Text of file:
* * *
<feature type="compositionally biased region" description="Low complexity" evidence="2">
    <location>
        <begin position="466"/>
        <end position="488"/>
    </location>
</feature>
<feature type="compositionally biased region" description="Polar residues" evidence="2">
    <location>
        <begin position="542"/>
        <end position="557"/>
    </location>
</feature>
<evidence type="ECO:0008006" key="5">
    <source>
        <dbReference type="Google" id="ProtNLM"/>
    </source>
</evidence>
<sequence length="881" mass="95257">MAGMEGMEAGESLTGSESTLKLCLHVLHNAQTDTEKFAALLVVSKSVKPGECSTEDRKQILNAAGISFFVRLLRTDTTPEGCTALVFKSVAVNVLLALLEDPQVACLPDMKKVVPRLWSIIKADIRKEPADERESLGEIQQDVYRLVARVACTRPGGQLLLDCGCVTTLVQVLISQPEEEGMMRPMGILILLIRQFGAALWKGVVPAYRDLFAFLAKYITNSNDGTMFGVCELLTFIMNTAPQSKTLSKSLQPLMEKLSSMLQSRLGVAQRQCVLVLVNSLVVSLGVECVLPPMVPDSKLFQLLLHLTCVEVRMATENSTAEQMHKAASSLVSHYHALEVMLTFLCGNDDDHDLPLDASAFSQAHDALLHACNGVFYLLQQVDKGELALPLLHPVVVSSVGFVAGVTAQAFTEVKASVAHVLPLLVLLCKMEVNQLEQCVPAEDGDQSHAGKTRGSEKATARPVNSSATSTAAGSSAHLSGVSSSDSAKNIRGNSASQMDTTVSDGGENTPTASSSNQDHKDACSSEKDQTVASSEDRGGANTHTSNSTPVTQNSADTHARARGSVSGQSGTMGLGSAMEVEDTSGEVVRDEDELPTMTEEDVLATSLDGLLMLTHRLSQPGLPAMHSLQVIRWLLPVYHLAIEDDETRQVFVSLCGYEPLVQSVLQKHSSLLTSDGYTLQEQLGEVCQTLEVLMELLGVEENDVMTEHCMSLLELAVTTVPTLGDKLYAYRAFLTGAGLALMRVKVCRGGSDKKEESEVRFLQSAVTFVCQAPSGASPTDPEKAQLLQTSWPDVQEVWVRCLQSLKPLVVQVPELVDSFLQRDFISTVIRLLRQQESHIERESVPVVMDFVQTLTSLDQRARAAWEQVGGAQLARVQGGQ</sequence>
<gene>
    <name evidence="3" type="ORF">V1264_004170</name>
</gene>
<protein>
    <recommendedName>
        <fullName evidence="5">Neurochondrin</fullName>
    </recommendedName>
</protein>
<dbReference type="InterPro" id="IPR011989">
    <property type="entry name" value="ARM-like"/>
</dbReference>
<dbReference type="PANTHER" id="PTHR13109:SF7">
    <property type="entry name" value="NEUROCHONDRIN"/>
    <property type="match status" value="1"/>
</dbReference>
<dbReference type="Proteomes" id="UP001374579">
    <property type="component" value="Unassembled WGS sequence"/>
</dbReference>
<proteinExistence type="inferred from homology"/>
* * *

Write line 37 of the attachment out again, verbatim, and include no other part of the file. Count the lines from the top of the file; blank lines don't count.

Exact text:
<proteinExistence type="inferred from homology"/>